From Visa's Risk Management: For: IT, Information Security, IT Support
Visa has recently noticed an increase in malicious remote access activity associated with unauthorized access to merchant point-of-sale environments and ultimately, payment card data. Many remote access solutions are to provide remote management and technical support for retailers. Used maliciously, they can expose payment card data and other sensitive information to cybercriminals to log in, establish additonal “back doors” by installing malware and steal payment card data. The risk of data compromise substantially increases when remote access applications are not PCI DSS compliant.
Examples of common remote access vulnerabilities that can enable intruders to gain access to merchant POS environments. NOTE: most are also violations of the PCI DSS.
- Remote access ports and services always available on the Internet.
- Outdated or un-patched applications and systems.
- Use of default passwords or no password.
- Use of common usernames and passwords.
- Single-factor authentication.
- Improperly configured firewalls.
The attacks take place by successfully logging in to remote access applications with common username/password combinations. Once inside the network an intruder will typically take steps to disable anti-virus applications and establish additonal “back door” connectivity through the installation of malicious sofware. On systems where payment card data processed, card-capturing malware is often installed and used to collect full track data from the POS system. Finally, card data is removed to remote IP addresses.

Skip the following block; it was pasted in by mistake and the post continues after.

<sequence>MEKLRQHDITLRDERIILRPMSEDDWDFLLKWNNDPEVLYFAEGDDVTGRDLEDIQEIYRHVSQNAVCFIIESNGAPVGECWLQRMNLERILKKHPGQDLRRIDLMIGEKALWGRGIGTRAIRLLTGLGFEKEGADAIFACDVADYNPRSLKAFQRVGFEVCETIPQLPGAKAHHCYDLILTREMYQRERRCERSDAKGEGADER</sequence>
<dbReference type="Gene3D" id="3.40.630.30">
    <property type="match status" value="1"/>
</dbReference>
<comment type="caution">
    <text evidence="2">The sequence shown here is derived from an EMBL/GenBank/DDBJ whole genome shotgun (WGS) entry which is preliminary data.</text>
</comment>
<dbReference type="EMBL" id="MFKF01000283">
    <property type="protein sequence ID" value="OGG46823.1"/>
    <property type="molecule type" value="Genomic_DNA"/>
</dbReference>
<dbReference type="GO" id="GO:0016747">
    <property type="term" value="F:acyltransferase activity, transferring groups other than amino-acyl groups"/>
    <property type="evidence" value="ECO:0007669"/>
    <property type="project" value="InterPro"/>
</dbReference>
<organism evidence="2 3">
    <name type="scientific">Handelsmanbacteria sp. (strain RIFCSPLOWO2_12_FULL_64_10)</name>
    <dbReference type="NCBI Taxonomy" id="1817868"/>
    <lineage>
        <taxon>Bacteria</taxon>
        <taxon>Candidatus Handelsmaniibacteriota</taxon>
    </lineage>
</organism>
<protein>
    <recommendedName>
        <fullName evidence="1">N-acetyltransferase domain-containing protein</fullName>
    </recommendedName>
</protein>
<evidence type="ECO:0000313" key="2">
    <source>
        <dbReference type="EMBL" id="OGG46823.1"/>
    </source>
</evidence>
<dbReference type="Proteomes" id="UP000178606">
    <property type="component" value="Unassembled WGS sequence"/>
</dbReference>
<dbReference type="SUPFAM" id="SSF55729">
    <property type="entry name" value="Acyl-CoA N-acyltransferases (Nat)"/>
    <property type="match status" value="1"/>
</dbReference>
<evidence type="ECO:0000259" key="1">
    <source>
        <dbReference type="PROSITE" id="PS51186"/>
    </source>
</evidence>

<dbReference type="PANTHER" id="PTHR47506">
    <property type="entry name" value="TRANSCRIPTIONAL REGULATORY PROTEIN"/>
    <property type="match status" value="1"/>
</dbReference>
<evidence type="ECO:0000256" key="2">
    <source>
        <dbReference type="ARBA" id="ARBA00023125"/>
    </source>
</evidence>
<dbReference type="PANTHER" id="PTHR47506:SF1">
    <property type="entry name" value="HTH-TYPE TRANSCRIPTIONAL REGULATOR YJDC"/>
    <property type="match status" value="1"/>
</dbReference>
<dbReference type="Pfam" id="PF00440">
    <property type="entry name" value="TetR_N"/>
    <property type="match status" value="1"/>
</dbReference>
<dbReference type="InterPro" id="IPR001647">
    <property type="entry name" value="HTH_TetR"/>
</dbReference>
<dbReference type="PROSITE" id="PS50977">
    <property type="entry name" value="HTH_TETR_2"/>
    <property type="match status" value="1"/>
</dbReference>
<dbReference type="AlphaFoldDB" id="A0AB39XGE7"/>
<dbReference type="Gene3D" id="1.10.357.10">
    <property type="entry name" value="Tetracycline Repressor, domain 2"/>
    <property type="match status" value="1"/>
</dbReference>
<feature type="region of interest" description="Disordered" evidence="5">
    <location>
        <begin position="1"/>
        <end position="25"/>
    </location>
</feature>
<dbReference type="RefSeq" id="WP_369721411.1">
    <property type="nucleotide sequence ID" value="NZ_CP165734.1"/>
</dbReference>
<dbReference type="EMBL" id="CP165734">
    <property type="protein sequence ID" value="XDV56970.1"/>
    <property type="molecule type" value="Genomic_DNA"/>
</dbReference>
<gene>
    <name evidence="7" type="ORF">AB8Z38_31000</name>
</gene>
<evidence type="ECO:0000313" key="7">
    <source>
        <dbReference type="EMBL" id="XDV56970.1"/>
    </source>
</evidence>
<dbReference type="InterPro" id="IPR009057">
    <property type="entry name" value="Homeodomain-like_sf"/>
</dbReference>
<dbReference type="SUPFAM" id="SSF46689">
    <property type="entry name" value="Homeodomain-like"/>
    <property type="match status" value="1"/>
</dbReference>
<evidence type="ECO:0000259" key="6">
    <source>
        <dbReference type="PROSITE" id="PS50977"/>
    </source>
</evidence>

We are urging you to share this information with your colleagues in the IT departments.
Not sure what option is best for your business? Take a look at this article that hashes out the good and bad with phone systems.
Take a look at the picture Visa released on how to understand the EMV Chip Cards.
An investigation is taking place regarding a credit card breach at GoodWill locations nationwide. They first noticed the possible incident on Friday July, 18th with the activity similar to other data breaches that have taken place like Michaels, Target and Neiman Marcus.
With all these security breaches taking place it seems the change to EMV cards can’t come soon enough. The deadline is coming on October 1, 2015 and as Visa’s announcement states, “Currently, POS counterfeit fraud is largely absorbed by card issuers. With the liability shift, if a contact chip card is presented to a merchant that has not adopted, at minimum, contact chip terminals, the ability for counterfeit fraud may shift to the merchant’s acquirer.”
EMV-enabled cards rely on an embedded chip and PIN number instead of the traditional magnetic stripe and signature that the U.S uses today. This strategy reduces the vulnerability of cardholder data when making purchases, preventing ‘skimming’ or copying card data embedded in a card’s magstripe. EMV cards and terminals have already been adopted in other parts of the world and have helped to reduce fraud, chargebacks, and card counterfeits.